WASHINGTON — A bipartisan group of U.S. senators is pushing the Biden administration to transfer advanced MQ-1C Gray Eagle drones that can carry Hellfire missiles to Ukraine.
Sixteen Senate Republicans and Democrats — many of whom sit on the Armed Services Committee — sent a letter to Defense Secretary Lloyd Austin on Tuesday, objecting to “press reporting“ that the Pentagon has opted not to send the drones to Kyiv and pressing him for more information.
“This particular [Unmanned Aerial System] will increase Ukraine’s unmanned capabilities in the near-term and demands careful reconsideration,” the group, led by Sens. Joni Ernst, R-Iowa., and Joe Manchin, D-W.V., wrote. “Most importantly, armed [Unmanned Aerial Systems] could find and attack Russian warships in the Black Sea, breaking its coercive blockade and alleviate dual pressures on the Ukrainian economy and global food prices.”
Sen. James Inhofe of Oklahoma, the top Republican on the committee, also signed onto the letter.
The MQ-1C Gray Eagles, made by General Atomics, can hold up to four Hellfire Missiles and have a 29,000 foot service ceiling.
Pentagon officials have been mulling Ukraine’s request for the system since at least April, but it’s hung up over concerns about securing the technology as well as its survivability in the contested airspace above Ukraine. The Defense Department has been reviewing a potential transfer for months, and a bipartisan group of 17 House lawmakers pushed Austin to expedite that review in a September letter.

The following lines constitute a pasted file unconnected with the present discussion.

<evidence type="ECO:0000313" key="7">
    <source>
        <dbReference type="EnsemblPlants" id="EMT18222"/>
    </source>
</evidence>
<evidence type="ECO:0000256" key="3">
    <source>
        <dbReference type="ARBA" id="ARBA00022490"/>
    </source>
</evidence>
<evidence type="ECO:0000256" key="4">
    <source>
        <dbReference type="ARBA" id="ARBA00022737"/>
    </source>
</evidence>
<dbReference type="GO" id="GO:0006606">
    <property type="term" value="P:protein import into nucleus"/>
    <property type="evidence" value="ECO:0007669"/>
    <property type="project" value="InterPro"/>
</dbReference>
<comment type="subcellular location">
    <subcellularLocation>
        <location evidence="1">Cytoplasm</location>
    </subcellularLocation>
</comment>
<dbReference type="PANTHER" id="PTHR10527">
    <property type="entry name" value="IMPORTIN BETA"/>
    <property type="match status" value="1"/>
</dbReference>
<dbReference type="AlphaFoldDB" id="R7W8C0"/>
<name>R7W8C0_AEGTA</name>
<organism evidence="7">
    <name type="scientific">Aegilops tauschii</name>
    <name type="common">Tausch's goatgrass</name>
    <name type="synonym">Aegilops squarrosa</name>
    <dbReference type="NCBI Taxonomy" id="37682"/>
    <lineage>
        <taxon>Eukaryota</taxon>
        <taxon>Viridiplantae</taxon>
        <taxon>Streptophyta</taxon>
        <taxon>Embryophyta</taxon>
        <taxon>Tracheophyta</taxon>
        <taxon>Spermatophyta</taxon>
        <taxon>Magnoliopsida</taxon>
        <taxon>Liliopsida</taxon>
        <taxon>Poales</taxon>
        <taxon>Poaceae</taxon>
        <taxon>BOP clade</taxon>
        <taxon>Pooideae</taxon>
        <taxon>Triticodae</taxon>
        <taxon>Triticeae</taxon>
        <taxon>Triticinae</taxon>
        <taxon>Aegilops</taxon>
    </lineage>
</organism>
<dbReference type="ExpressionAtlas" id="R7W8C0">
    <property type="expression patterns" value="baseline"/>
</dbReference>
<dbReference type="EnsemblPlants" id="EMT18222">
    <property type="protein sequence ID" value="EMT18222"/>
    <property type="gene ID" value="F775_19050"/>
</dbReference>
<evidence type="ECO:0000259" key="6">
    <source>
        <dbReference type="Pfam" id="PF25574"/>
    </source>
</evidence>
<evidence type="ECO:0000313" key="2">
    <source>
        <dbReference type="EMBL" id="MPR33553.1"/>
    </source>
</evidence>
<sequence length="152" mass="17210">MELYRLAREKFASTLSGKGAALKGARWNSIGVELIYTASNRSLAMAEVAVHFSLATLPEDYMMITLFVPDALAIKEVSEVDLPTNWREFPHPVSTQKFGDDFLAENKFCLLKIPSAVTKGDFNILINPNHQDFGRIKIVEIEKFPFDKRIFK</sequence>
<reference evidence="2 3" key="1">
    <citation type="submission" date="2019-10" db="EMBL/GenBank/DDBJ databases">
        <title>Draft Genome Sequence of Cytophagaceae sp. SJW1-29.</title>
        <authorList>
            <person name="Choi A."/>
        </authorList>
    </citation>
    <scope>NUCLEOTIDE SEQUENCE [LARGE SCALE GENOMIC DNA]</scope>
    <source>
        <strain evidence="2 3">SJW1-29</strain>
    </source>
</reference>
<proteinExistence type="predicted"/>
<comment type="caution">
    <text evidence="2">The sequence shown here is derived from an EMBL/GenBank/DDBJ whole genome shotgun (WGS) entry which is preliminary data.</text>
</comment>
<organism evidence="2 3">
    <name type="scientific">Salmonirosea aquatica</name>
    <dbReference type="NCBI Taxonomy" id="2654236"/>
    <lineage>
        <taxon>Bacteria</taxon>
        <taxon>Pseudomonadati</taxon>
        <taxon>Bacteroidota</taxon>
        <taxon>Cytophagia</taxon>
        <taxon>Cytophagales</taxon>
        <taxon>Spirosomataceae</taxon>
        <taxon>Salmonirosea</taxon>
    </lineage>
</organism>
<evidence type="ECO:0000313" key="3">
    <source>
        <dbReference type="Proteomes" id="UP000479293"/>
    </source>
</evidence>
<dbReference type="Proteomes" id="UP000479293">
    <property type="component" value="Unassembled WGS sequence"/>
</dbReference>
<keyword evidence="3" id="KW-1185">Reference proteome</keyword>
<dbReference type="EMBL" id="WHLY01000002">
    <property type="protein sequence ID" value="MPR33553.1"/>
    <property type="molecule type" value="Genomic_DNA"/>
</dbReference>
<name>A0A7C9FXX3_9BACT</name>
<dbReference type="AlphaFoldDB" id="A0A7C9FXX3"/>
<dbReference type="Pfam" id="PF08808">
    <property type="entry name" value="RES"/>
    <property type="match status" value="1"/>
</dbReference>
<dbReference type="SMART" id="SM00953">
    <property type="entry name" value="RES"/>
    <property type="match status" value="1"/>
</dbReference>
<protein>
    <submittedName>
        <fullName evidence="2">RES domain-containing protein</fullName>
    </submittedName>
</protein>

The Wall Street Journal reported this month that the Defense Department decided not to transfer the Gray Eagle drones due to concerns that their ability to strike Russian territory could prompt Moscow to escalate tensions with NATO.
The Pentagon maintains that it has not yet reached a final decision.
“We have to examine what impact it would have on us, and specifically the Army,” Pentagon spokeswoman Sabrina Singh said at a briefing on Tuesday. “But nothing has been ruled out.”
CNN reported last week that the Defense Department is studying potential modifications to the Gray Eagle drones that would lessen the concern about technology falling into Russian hands should the U.S. send them to Ukraine.
“While U.S. technology security merits appropriate attention to transfer risks, the platform’s adaptability enables the swapping of advanced U.S.-specific sensors for alternatives vetted for transfer to allies and partners,” the senators wrote in the letter.
Although the U.S. has never exported Gray Eagle drones, the letter states that the “weapon system configurations for the MQ-1C, specifically AGM-114 Hellfire missiles, have been reviewed and exported to over 25 U.S. partners.”
The senators set a Nov. 30 deadline for Austin to respond. The letter also asks him to outline the operational advantages Ukraine would gain from Gray Eagle drones, identify the potential for conflict escalation with Russia and detail how the Pentagon can mitigate the sensitive technology transfer risks.
The U.S. has sent Ukraine other intelligence, surveillance and reconnaissance systems including AeroVironment RQ-20 Puma and Boeing Insitu ScanEagle drones, as well as AeroVironment’s Switchblade loitering munitions. Ukraine also has extensively used Turkey’s Bayraktar TB-2 drones.
Meanwhile, Iran has exported drones to Russia for use against Ukraine and dispatched trainers to Crimea to teach the Russians to use them.
Joe Gould contributed to this report.
Bryant Harris is the Congress reporter for Defense News. He has covered U.S. foreign policy, national security, international affairs and politics in Washington since 2014. He has also written for Foreign Policy, Al-Monitor, Al Jazeera English and IPS News.